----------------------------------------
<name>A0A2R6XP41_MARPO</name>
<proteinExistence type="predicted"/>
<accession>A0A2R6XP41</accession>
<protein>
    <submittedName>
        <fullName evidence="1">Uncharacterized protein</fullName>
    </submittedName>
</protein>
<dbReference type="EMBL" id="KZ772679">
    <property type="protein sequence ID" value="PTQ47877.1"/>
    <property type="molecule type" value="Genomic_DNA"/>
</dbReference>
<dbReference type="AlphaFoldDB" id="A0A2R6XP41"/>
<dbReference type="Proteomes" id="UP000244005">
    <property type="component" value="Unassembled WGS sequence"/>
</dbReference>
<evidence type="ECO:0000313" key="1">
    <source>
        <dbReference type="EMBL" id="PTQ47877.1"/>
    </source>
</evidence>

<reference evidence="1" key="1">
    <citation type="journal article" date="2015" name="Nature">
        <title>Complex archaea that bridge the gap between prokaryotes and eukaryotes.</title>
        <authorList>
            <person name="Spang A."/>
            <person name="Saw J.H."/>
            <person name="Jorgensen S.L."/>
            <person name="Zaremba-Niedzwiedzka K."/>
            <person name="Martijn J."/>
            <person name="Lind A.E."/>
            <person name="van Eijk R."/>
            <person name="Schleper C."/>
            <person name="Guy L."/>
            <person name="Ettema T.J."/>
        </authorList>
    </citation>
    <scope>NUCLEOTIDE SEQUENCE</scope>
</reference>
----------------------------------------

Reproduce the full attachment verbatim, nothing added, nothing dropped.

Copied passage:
<name>A0A2R6XP41_MARPO</name>
<proteinExistence type="predicted"/>
<accession>A0A2R6XP41</accession>
<protein>
    <submittedName>
        <fullName evidence="1">Uncharacterized protein</fullName>
    </submittedName>
</protein>
<dbReference type="EMBL" id="KZ772679">
    <property type="protein sequence ID" value="PTQ47877.1"/>
    <property type="molecule type" value="Genomic_DNA"/>
</dbReference>
<dbReference type="AlphaFoldDB" id="A0A2R6XP41"/>
<dbReference type="Proteomes" id="UP000244005">
    <property type="component" value="Unassembled WGS sequence"/>
</dbReference>
<evidence type="ECO:0000313" key="1">
    <source>
        <dbReference type="EMBL" id="PTQ47877.1"/>
    </source>
</evidence>

<reference evidence="1" key="1">
    <citation type="journal article" date="2015" name="Nature">
        <title>Complex archaea that bridge the gap between prokaryotes and eukaryotes.</title>
        <authorList>
            <person name="Spang A."/>
            <person name="Saw J.H."/>
            <person name="Jorgensen S.L."/>
            <person name="Zaremba-Niedzwiedzka K."/>
            <person name="Martijn J."/>
            <person name="Lind A.E."/>
            <person name="van Eijk R."/>
            <person name="Schleper C."/>
            <person name="Guy L."/>
            <person name="Ettema T.J."/>
        </authorList>
    </citation>
    <scope>NUCLEOTIDE SEQUENCE</scope>
</reference>